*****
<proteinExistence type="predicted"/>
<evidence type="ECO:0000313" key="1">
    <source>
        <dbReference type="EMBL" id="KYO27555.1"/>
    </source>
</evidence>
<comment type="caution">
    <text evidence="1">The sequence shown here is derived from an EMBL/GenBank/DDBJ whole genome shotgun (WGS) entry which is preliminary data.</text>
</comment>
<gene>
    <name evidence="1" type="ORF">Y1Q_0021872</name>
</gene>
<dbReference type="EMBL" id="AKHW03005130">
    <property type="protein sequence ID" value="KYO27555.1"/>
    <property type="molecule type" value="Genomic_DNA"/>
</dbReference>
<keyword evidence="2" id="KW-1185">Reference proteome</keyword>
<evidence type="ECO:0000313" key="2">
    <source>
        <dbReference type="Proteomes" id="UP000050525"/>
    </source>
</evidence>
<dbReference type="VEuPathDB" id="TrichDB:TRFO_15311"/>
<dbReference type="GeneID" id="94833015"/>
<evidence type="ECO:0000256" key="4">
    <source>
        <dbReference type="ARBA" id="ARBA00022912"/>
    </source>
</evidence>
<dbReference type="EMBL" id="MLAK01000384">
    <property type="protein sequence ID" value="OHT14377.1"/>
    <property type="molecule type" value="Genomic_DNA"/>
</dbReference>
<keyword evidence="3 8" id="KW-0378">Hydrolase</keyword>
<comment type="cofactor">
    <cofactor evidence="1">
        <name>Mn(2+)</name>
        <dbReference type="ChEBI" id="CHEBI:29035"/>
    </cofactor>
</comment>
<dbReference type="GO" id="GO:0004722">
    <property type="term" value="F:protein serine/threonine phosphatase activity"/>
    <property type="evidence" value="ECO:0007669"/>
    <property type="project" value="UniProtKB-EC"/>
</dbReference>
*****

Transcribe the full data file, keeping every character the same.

<proteinExistence type="predicted"/>
<evidence type="ECO:0000313" key="1">
    <source>
        <dbReference type="EMBL" id="KYO27555.1"/>
    </source>
</evidence>
<comment type="caution">
    <text evidence="1">The sequence shown here is derived from an EMBL/GenBank/DDBJ whole genome shotgun (WGS) entry which is preliminary data.</text>
</comment>
<gene>
    <name evidence="1" type="ORF">Y1Q_0021872</name>
</gene>
<dbReference type="EMBL" id="AKHW03005130">
    <property type="protein sequence ID" value="KYO27555.1"/>
    <property type="molecule type" value="Genomic_DNA"/>
</dbReference>
<keyword evidence="2" id="KW-1185">Reference proteome</keyword>
<evidence type="ECO:0000313" key="2">
    <source>
        <dbReference type="Proteomes" id="UP000050525"/>
    </source>
</evidence>
<dbReference type="VEuPathDB" id="TrichDB:TRFO_15311"/>
<dbReference type="GeneID" id="94833015"/>
<evidence type="ECO:0000256" key="4">
    <source>
        <dbReference type="ARBA" id="ARBA00022912"/>
    </source>
</evidence>
<dbReference type="EMBL" id="MLAK01000384">
    <property type="protein sequence ID" value="OHT14377.1"/>
    <property type="molecule type" value="Genomic_DNA"/>
</dbReference>
<keyword evidence="3 8" id="KW-0378">Hydrolase</keyword>
<comment type="cofactor">
    <cofactor evidence="1">
        <name>Mn(2+)</name>
        <dbReference type="ChEBI" id="CHEBI:29035"/>
    </cofactor>
</comment>
<dbReference type="GO" id="GO:0004722">
    <property type="term" value="F:protein serine/threonine phosphatase activity"/>
    <property type="evidence" value="ECO:0007669"/>
    <property type="project" value="UniProtKB-EC"/>
</dbReference>